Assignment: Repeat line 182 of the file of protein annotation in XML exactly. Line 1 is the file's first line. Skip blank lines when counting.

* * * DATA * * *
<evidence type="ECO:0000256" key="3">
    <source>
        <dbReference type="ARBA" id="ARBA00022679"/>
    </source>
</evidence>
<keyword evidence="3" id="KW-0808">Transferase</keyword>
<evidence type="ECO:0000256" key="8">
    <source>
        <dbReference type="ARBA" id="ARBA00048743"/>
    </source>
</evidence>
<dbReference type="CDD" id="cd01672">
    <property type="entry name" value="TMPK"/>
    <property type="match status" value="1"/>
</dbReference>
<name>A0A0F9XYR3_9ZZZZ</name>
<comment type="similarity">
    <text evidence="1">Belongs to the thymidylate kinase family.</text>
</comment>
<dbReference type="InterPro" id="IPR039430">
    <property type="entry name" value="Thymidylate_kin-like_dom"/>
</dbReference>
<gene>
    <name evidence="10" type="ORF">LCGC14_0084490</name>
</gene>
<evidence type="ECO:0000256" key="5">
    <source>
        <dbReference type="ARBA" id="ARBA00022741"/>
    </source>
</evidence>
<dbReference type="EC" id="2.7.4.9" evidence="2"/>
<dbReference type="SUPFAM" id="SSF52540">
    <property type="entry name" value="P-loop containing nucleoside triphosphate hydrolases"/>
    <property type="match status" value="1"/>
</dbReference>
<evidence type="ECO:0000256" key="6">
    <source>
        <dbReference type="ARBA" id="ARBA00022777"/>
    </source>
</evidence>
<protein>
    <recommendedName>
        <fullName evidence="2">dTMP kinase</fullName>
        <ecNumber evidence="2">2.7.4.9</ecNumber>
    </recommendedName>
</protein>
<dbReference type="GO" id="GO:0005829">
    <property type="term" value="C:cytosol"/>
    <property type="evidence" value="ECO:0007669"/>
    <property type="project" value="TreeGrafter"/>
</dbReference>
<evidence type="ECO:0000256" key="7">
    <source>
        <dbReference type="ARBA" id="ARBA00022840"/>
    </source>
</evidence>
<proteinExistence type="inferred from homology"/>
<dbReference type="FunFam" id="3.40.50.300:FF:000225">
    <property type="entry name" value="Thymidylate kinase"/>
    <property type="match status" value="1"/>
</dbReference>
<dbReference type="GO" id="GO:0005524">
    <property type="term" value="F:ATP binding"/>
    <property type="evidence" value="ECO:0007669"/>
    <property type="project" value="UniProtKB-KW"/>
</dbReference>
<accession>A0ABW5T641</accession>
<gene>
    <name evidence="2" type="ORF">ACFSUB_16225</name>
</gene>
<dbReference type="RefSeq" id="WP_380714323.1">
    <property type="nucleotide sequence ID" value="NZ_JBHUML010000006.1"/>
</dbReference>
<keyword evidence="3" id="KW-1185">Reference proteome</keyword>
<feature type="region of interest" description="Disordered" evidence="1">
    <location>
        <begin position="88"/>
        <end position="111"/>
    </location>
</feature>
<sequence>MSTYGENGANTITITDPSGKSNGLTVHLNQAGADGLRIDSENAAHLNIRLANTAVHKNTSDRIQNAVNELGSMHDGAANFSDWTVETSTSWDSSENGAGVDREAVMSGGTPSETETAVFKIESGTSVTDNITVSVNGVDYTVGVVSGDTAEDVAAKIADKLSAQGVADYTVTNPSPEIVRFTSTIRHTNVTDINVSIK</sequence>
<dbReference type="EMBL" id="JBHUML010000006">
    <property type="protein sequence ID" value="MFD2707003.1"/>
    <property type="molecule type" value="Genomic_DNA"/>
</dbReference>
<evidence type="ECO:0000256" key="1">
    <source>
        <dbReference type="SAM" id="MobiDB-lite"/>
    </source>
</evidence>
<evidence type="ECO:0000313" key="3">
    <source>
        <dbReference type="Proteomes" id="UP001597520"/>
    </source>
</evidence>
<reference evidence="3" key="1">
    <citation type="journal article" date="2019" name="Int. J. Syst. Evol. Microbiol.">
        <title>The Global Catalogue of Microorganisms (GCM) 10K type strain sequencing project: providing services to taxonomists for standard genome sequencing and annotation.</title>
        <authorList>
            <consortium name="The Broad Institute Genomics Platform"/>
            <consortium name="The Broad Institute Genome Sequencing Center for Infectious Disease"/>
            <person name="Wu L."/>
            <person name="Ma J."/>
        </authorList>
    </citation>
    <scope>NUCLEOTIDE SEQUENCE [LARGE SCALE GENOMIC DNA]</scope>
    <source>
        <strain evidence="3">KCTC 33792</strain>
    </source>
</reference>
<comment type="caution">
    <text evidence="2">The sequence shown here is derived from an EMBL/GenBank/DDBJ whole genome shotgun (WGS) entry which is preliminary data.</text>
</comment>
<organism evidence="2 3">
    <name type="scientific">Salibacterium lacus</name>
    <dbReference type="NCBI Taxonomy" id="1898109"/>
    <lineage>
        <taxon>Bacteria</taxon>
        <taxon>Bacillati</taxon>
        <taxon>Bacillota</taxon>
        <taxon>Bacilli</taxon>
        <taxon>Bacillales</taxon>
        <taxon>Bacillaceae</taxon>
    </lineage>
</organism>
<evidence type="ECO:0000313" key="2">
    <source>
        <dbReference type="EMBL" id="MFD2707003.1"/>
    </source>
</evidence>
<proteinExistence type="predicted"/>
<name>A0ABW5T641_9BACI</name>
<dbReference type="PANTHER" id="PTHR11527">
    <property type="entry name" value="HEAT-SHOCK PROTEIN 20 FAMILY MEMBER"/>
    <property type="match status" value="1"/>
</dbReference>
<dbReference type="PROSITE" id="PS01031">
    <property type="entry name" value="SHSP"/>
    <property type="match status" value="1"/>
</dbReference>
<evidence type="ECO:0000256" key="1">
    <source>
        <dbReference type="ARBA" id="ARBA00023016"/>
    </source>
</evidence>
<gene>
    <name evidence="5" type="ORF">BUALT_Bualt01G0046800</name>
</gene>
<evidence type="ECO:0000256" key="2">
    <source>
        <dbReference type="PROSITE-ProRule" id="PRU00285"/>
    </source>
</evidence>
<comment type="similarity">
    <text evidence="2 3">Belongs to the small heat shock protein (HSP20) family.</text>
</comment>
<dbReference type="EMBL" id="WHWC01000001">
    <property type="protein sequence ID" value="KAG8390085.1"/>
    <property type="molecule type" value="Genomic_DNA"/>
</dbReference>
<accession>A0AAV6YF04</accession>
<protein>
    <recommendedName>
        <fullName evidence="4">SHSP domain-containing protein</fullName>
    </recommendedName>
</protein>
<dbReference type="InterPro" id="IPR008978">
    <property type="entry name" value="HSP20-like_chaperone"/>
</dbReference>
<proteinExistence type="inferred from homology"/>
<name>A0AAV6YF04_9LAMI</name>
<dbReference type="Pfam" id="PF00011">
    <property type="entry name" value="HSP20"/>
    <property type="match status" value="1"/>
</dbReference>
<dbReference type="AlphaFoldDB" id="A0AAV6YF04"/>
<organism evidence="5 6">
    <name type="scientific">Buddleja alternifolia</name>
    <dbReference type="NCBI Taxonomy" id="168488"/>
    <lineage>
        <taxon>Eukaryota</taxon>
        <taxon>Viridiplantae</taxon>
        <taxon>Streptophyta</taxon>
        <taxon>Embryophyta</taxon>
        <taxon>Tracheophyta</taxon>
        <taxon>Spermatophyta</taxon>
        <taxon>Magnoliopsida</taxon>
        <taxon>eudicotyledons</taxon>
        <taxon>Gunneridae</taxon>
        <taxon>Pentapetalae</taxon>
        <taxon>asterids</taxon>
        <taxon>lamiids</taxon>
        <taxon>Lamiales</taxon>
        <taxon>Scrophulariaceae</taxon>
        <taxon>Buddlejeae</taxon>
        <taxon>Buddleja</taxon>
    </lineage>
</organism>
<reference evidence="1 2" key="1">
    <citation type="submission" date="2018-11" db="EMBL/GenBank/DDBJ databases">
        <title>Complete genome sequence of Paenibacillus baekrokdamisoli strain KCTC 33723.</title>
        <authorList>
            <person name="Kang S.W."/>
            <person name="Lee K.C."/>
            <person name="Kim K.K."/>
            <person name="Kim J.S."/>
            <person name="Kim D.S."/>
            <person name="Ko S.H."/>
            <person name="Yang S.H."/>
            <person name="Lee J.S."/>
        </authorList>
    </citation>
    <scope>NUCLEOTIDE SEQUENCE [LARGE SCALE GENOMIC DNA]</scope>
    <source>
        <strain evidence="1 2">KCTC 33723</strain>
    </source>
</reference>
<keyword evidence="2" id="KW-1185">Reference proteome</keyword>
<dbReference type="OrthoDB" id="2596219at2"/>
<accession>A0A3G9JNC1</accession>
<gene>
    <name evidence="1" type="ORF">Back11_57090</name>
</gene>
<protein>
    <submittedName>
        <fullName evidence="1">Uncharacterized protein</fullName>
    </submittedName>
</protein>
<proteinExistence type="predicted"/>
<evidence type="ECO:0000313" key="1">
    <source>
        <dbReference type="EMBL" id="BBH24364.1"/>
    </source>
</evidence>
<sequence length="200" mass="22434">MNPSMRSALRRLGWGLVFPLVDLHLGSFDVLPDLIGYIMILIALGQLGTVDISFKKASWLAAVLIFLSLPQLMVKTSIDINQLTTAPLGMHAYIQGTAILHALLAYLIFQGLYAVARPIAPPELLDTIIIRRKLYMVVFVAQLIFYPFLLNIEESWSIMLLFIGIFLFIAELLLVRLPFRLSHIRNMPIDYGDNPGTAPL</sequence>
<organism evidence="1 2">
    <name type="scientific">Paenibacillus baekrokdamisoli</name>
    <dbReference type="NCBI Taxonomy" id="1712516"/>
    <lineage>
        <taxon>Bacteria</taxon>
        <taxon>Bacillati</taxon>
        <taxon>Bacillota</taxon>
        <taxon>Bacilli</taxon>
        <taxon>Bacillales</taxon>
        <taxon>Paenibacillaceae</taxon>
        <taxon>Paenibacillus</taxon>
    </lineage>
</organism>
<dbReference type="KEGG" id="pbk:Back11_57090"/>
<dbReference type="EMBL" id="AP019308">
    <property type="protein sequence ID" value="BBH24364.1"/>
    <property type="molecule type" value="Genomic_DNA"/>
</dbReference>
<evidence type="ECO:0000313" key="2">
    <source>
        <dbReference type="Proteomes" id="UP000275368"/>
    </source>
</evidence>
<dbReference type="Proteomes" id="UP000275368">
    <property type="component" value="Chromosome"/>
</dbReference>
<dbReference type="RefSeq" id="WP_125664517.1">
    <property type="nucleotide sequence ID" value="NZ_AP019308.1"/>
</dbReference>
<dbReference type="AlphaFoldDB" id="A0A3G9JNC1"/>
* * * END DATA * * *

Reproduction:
        <taxon>Viridiplantae</taxon>